One of the most confusing terms in the media discussion is "objectivity." In philosophy, it refers to a belief in a reality independent of the conscious mind, generally one that can more or less be known and meaningfully discussed.
In journalism, on the other hand, it means "don't scare away any potential customers."
"Objective" journalism emerged as newspapers realized that they were alienating potential readers by positioning themselves as a paper that saw the world through the lens of a particular party. Why be a Whig paper or a Tory paper, in other words, when you could be an independent paper read by both Whigs and Tories? Particularly when your main source of revenues–commercial advertisers–were hoping to sell to Whigs and Tories alike.
In practice, this meant that if the parties were disagreeing about something, you were supposed to report what both were saying without taking sides–even if, as it happened, it seemed like one side or the other had the truth on their side. Note that not only is this not the same as philosophical objectivity, it's pretty much the opposite: Journalistic objectivity means that you can't report what really happened, you can only report what both sides said happened.
If you were successful, somebody along the line gave you some help. There was a great teacher somewhere in your life. Somebody helped to create this unbelievable American system that we have that allowed you to thrive. Somebody invested in roads and bridges. If you've got a business–you didn't build that. Somebody else made that happen. The Internet didn't get invented on its own. Government research created the Internet so that all the companies could make money off the Internet.
The words that were singled out, of course, were, "If you've got a business–you didn't build that." Now, if you've got a basic understanding of the English language, you can see that the word "that" there doesn't refer to "business"–it refers to "roads and bridges" in the previous sentence. If you can't see that, you really shouldn't be in the word business, and you might have difficulty understanding ordinary conversations with your friends.
But the Romney campaign did claim to believe that Obama was telling businesspeople that they hadn't built their businesses, and ran an ad to that effect. And media people claimed that they took this claim seriously. Here's Peter Baker in the New York Times (7/19/12):
It took only a few days for it to become a favorite Republican talking point. President Obama told an audience that "if you've got a business, you didn't build that; somebody else made that happen."
Suddenly his critics had proof that he does not believe in individual success or the free market. Mitt Romney scrapped much of his stump speech on Wednesday to focus on the line and sent surrogates to reinforce the point. Mr. Obama's aides said he was taken out of context, that he was referring to the value of public structures like bridges and roads in the nation's commerce.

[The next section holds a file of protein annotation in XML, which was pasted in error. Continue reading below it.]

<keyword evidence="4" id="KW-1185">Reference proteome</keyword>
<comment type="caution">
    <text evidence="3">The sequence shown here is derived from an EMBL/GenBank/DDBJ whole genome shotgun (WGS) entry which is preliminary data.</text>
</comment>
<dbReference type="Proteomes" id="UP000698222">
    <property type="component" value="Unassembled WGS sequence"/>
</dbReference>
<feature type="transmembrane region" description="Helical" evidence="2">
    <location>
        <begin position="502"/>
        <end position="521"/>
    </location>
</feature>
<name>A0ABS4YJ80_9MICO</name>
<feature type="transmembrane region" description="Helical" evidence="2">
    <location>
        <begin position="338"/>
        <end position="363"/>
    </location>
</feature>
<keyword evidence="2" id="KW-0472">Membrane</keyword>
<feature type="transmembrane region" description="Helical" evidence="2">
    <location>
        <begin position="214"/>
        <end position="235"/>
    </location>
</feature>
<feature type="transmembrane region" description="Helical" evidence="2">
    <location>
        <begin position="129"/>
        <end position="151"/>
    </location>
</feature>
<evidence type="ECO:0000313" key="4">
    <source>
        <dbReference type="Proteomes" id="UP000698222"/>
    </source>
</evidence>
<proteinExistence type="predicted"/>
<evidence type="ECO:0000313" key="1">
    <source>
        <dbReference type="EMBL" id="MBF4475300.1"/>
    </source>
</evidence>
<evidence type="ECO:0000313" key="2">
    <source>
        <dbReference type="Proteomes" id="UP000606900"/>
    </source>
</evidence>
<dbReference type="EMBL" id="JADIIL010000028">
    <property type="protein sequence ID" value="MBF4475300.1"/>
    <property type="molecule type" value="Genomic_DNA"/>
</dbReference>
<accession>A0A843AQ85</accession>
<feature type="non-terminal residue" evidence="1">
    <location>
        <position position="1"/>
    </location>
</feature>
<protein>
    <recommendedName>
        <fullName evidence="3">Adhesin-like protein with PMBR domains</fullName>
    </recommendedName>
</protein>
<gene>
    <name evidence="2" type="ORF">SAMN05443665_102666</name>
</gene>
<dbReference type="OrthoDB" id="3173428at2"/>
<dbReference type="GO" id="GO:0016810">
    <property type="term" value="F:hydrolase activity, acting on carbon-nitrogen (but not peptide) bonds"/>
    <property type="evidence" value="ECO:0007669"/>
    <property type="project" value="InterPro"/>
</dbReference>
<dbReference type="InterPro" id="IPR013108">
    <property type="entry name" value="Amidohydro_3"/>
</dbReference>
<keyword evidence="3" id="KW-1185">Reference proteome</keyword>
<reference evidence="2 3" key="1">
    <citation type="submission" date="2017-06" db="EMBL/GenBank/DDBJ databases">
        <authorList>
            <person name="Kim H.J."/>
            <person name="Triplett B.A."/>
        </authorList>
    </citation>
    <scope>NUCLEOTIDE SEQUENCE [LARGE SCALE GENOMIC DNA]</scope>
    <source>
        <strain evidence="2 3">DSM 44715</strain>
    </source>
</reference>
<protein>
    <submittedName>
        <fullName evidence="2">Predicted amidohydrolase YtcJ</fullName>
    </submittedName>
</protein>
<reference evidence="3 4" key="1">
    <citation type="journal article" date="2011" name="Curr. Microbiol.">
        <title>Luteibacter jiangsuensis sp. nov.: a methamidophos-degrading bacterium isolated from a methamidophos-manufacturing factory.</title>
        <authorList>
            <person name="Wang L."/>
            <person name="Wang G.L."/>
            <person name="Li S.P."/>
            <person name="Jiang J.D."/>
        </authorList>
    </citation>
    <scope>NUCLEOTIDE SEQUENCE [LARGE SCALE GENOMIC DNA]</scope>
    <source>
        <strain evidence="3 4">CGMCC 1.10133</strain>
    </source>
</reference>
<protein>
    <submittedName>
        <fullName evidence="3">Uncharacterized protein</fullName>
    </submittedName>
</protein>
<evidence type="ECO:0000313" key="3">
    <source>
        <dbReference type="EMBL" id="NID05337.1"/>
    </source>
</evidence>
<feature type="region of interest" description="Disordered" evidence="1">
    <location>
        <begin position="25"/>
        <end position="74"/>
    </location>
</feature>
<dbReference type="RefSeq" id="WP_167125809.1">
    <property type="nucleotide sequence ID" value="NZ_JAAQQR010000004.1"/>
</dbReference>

Either way, putting aside the predictable partisan cross-fire and the inevitable Internet-fueled distortions, even in proper context the president's remarks crystallize a profound disagreement that defines this year's campaign.
"Either way"–we don't take sides here between the Whigs and the Tories!
The other way to maintain your "objectivity," aside from believing both sides, is to disbelieve both sides. Thus Chicago Tribune blogger Eric Zorn (7/20/12) cited the Romney ad as an example of how campaigns "seize on their opponents' unfortunate snippets of verbiage and loop them into attack ads":
Did Obama mean to say that if a person has a business, he didn't build the business, someone else did?
No. A fair reading of the transcript shows he was saying, in an admittedly unartful way, that business is built on and maintained by infrastructures provided by government, and that even the "self-made" man or woman owes a lot to the social compact sustained by taxes.
But Zorn had to preface this by suggesting that the Obama campaign had earlier been unfair to Romney and his statement, "I'm not concerned about the very poor. We have a safety net there." Zorn again:
Did the mega-wealthy Romney mean to say he's not concerned with the plight of the poor?
No. A fair reading of the transcript shows he was saying, in an admittedly unartful way, that he has confidence in the social safety net and is focusing his policies on alleviating the problems of middle-income earners.
Really? It's unfair to take Romney's statement that he's not concerned about the very poor as indicating that he's not concerned about the very poor? The fact that he explains that the reason for his lack of concern is the existence of a safety net–one that does not, of course, eliminate widespread hunger, homelessness and death by medical neglect, and one that his policy proposals would virtually eliminate–doesn't mean that he's not actually saying that compared to the problems of the middle class, the problems of the poor are not worth bothering about.
But because Zorn has stuck up for Romney against the Obama campaign and for Obama against the Romney campaign–no one can accuse him of not being "objective."